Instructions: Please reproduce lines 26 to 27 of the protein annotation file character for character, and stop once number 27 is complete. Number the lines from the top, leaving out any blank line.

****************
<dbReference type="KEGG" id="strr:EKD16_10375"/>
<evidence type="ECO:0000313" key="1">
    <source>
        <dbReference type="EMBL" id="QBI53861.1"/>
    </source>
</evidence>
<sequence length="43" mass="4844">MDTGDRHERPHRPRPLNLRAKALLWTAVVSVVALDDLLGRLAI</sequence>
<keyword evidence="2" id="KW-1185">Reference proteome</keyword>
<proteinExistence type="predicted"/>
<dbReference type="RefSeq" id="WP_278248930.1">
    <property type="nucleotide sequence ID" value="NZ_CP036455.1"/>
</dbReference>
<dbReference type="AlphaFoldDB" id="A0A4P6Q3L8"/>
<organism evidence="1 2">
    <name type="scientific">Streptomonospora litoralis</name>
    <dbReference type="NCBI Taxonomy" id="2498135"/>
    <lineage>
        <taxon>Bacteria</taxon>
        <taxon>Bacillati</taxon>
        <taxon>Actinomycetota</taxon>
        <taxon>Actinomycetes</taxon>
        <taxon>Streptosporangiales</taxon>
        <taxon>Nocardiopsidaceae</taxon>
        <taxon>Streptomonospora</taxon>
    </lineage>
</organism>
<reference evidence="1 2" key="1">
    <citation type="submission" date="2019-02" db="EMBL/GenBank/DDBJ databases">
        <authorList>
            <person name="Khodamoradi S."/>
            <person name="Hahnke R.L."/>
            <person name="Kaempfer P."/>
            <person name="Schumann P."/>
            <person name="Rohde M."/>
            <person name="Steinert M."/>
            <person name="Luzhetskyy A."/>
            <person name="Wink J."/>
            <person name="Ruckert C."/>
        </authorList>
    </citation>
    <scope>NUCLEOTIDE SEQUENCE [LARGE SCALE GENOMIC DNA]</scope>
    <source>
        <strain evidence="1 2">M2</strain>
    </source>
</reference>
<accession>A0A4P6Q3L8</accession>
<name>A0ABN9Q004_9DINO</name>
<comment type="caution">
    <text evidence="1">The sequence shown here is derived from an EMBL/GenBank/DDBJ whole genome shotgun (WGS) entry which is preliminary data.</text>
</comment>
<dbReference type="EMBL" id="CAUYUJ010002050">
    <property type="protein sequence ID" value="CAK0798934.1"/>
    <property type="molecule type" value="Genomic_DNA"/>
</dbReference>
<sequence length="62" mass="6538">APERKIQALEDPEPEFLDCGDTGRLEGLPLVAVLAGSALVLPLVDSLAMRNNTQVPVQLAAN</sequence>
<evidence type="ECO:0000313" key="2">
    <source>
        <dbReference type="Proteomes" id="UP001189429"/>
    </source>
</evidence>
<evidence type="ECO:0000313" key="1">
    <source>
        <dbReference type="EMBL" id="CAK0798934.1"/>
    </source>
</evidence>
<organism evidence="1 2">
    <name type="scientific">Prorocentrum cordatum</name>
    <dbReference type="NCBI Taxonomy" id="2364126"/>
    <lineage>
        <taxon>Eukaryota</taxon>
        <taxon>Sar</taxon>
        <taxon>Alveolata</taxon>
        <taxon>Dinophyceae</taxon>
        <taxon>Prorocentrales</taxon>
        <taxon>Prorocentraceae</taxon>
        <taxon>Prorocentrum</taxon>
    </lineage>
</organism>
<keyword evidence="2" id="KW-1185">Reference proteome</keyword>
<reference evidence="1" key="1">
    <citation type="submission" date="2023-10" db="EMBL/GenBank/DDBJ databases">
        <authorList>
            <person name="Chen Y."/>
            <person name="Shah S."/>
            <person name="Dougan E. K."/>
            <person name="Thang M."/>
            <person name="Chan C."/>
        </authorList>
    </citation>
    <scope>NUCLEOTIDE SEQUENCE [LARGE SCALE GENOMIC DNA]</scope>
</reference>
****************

</organism>
<reference evidence="1 2" key="1">